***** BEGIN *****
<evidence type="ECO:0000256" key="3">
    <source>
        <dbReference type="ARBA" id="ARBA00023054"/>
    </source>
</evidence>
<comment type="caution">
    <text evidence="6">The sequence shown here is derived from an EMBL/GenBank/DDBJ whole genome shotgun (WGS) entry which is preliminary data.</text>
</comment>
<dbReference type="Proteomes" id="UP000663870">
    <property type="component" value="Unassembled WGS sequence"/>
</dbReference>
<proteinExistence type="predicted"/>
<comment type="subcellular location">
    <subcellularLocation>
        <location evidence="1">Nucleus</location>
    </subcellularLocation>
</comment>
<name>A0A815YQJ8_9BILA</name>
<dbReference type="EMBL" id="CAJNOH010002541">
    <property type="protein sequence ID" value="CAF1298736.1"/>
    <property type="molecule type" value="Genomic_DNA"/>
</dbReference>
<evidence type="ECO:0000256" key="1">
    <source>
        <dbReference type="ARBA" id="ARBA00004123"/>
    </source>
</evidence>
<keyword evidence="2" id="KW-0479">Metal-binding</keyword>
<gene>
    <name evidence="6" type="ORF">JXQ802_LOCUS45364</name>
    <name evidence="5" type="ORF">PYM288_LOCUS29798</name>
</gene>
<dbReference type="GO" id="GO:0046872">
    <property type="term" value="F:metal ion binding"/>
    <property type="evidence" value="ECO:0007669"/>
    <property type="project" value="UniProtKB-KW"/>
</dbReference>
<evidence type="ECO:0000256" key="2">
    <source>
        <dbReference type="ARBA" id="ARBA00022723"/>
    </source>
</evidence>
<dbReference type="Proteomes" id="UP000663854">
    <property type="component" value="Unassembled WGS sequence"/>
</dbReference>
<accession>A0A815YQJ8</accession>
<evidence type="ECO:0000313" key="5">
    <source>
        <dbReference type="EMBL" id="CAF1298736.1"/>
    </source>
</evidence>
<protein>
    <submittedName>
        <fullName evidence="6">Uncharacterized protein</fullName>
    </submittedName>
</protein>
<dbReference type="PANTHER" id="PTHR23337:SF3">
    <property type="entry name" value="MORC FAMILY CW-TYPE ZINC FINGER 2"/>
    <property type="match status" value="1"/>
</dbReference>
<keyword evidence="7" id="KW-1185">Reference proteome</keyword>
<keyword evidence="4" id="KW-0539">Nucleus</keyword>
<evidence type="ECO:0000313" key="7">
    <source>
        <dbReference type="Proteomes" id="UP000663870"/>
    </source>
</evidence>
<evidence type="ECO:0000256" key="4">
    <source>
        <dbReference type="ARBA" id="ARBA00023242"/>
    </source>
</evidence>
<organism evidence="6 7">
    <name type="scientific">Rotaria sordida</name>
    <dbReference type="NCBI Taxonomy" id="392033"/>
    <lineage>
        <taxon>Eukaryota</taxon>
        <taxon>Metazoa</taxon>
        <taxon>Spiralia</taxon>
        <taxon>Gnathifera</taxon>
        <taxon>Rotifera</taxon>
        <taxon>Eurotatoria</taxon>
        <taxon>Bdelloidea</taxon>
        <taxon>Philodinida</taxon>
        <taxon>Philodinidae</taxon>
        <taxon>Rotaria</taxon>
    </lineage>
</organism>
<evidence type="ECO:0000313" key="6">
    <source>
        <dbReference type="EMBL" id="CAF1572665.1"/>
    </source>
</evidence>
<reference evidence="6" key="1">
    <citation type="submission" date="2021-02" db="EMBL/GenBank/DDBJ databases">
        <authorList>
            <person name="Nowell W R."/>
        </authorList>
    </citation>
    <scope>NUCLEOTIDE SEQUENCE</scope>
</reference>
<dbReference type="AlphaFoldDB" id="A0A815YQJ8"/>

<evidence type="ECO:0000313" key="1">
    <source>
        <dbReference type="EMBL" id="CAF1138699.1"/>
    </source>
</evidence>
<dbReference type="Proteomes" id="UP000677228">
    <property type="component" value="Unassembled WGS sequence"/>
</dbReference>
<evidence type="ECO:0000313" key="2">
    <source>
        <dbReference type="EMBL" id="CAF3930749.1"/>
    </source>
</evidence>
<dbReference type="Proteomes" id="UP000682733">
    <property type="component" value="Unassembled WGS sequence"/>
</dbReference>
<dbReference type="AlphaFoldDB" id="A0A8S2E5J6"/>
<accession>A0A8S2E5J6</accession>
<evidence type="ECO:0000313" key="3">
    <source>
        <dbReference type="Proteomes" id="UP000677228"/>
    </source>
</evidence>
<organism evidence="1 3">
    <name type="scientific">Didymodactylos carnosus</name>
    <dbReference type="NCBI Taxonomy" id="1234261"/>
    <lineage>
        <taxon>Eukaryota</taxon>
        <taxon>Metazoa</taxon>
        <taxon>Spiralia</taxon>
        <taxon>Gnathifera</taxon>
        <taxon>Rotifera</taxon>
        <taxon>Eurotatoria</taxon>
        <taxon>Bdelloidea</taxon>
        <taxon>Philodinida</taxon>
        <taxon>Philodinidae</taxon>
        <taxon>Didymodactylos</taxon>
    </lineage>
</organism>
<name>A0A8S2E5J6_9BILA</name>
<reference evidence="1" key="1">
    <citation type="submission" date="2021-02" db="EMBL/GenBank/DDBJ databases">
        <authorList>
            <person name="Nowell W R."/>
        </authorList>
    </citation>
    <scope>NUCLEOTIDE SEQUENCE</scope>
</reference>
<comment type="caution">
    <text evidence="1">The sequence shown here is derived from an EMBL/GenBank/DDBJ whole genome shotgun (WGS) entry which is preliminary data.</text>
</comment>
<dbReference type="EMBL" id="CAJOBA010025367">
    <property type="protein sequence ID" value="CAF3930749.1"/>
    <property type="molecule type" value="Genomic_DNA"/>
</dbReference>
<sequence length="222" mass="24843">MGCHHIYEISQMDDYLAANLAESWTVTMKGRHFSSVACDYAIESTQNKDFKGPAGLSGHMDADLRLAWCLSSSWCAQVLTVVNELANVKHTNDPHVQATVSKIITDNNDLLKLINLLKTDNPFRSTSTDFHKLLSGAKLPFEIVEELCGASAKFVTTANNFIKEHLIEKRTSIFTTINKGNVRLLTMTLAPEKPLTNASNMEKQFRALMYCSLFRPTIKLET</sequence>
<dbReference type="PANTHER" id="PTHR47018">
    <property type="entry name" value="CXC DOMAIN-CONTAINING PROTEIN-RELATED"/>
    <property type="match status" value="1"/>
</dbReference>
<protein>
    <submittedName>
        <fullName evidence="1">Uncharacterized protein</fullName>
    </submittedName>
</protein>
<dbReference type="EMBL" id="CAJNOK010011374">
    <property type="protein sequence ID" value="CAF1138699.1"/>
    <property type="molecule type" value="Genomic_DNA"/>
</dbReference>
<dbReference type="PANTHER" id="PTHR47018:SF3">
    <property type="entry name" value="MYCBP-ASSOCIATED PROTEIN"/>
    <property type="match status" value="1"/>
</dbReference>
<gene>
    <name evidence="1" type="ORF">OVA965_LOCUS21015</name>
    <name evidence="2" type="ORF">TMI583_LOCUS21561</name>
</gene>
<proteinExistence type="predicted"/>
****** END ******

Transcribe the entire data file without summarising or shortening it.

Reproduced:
<evidence type="ECO:0000256" key="3">
    <source>
        <dbReference type="ARBA" id="ARBA00023054"/>
    </source>
</evidence>
<comment type="caution">
    <text evidence="6">The sequence shown here is derived from an EMBL/GenBank/DDBJ whole genome shotgun (WGS) entry which is preliminary data.</text>
</comment>
<dbReference type="Proteomes" id="UP000663870">
    <property type="component" value="Unassembled WGS sequence"/>
</dbReference>
<proteinExistence type="predicted"/>
<comment type="subcellular location">
    <subcellularLocation>
        <location evidence="1">Nucleus</location>
    </subcellularLocation>
</comment>
<name>A0A815YQJ8_9BILA</name>
<dbReference type="EMBL" id="CAJNOH010002541">
    <property type="protein sequence ID" value="CAF1298736.1"/>
    <property type="molecule type" value="Genomic_DNA"/>
</dbReference>
<evidence type="ECO:0000256" key="1">
    <source>
        <dbReference type="ARBA" id="ARBA00004123"/>
    </source>
</evidence>
<keyword evidence="2" id="KW-0479">Metal-binding</keyword>
<gene>
    <name evidence="6" type="ORF">JXQ802_LOCUS45364</name>
    <name evidence="5" type="ORF">PYM288_LOCUS29798</name>
</gene>
<dbReference type="GO" id="GO:0046872">
    <property type="term" value="F:metal ion binding"/>
    <property type="evidence" value="ECO:0007669"/>
    <property type="project" value="UniProtKB-KW"/>
</dbReference>
<evidence type="ECO:0000256" key="2">
    <source>
        <dbReference type="ARBA" id="ARBA00022723"/>
    </source>
</evidence>
<dbReference type="Proteomes" id="UP000663854">
    <property type="component" value="Unassembled WGS sequence"/>
</dbReference>
<accession>A0A815YQJ8</accession>
<evidence type="ECO:0000313" key="5">
    <source>
        <dbReference type="EMBL" id="CAF1298736.1"/>
    </source>
</evidence>
<protein>
    <submittedName>
        <fullName evidence="6">Uncharacterized protein</fullName>
    </submittedName>
</protein>
<dbReference type="PANTHER" id="PTHR23337:SF3">
    <property type="entry name" value="MORC FAMILY CW-TYPE ZINC FINGER 2"/>
    <property type="match status" value="1"/>
</dbReference>
<keyword evidence="7" id="KW-1185">Reference proteome</keyword>
<keyword evidence="4" id="KW-0539">Nucleus</keyword>
<evidence type="ECO:0000313" key="7">
    <source>
        <dbReference type="Proteomes" id="UP000663870"/>
    </source>
</evidence>
<evidence type="ECO:0000256" key="4">
    <source>
        <dbReference type="ARBA" id="ARBA00023242"/>
    </source>
</evidence>
<organism evidence="6 7">
    <name type="scientific">Rotaria sordida</name>
    <dbReference type="NCBI Taxonomy" id="392033"/>
    <lineage>
        <taxon>Eukaryota</taxon>
        <taxon>Metazoa</taxon>
        <taxon>Spiralia</taxon>
        <taxon>Gnathifera</taxon>
        <taxon>Rotifera</taxon>
        <taxon>Eurotatoria</taxon>
        <taxon>Bdelloidea</taxon>
        <taxon>Philodinida</taxon>
        <taxon>Philodinidae</taxon>
        <taxon>Rotaria</taxon>
    </lineage>
</organism>
<evidence type="ECO:0000313" key="6">
    <source>
        <dbReference type="EMBL" id="CAF1572665.1"/>
    </source>
</evidence>
<reference evidence="6" key="1">
    <citation type="submission" date="2021-02" db="EMBL/GenBank/DDBJ databases">
        <authorList>
            <person name="Nowell W R."/>
        </authorList>
    </citation>
    <scope>NUCLEOTIDE SEQUENCE</scope>
</reference>
<dbReference type="AlphaFoldDB" id="A0A815YQJ8"/>

<evidence type="ECO:0000313" key="1">
    <source>
        <dbReference type="EMBL" id="CAF1138699.1"/>
    </source>
</evidence>
<dbReference type="Proteomes" id="UP000677228">
    <property type="component" value="Unassembled WGS sequence"/>
</dbReference>
<evidence type="ECO:0000313" key="2">
    <source>
        <dbReference type="EMBL" id="CAF3930749.1"/>
    </source>
</evidence>
<dbReference type="Proteomes" id="UP000682733">
    <property type="component" value="Unassembled WGS sequence"/>
</dbReference>
<dbReference type="AlphaFoldDB" id="A0A8S2E5J6"/>
<accession>A0A8S2E5J6</accession>
<evidence type="ECO:0000313" key="3">
    <source>
        <dbReference type="Proteomes" id="UP000677228"/>
    </source>
</evidence>
<organism evidence="1 3">
    <name type="scientific">Didymodactylos carnosus</name>
    <dbReference type="NCBI Taxonomy" id="1234261"/>
    <lineage>
        <taxon>Eukaryota</taxon>
        <taxon>Metazoa</taxon>
        <taxon>Spiralia</taxon>
        <taxon>Gnathifera</taxon>
        <taxon>Rotifera</taxon>
        <taxon>Eurotatoria</taxon>
        <taxon>Bdelloidea</taxon>
        <taxon>Philodinida</taxon>
        <taxon>Philodinidae</taxon>
        <taxon>Didymodactylos</taxon>
    </lineage>
</organism>
<name>A0A8S2E5J6_9BILA</name>
<reference evidence="1" key="1">
    <citation type="submission" date="2021-02" db="EMBL/GenBank/DDBJ databases">
        <authorList>
            <person name="Nowell W R."/>
        </authorList>
    </citation>
    <scope>NUCLEOTIDE SEQUENCE</scope>
</reference>
<comment type="caution">
    <text evidence="1">The sequence shown here is derived from an EMBL/GenBank/DDBJ whole genome shotgun (WGS) entry which is preliminary data.</text>
</comment>
<dbReference type="EMBL" id="CAJOBA010025367">
    <property type="protein sequence ID" value="CAF3930749.1"/>
    <property type="molecule type" value="Genomic_DNA"/>
</dbReference>
<sequence length="222" mass="24843">MGCHHIYEISQMDDYLAANLAESWTVTMKGRHFSSVACDYAIESTQNKDFKGPAGLSGHMDADLRLAWCLSSSWCAQVLTVVNELANVKHTNDPHVQATVSKIITDNNDLLKLINLLKTDNPFRSTSTDFHKLLSGAKLPFEIVEELCGASAKFVTTANNFIKEHLIEKRTSIFTTINKGNVRLLTMTLAPEKPLTNASNMEKQFRALMYCSLFRPTIKLET</sequence>
<dbReference type="PANTHER" id="PTHR47018">
    <property type="entry name" value="CXC DOMAIN-CONTAINING PROTEIN-RELATED"/>
    <property type="match status" value="1"/>
</dbReference>
<protein>
    <submittedName>
        <fullName evidence="1">Uncharacterized protein</fullName>
    </submittedName>
</protein>
<dbReference type="EMBL" id="CAJNOK010011374">
    <property type="protein sequence ID" value="CAF1138699.1"/>
    <property type="molecule type" value="Genomic_DNA"/>
</dbReference>
<dbReference type="PANTHER" id="PTHR47018:SF3">
    <property type="entry name" value="MYCBP-ASSOCIATED PROTEIN"/>
    <property type="match status" value="1"/>
</dbReference>
<gene>
    <name evidence="1" type="ORF">OVA965_LOCUS21015</name>
    <name evidence="2" type="ORF">TMI583_LOCUS21561</name>
</gene>
<proteinExistence type="predicted"/>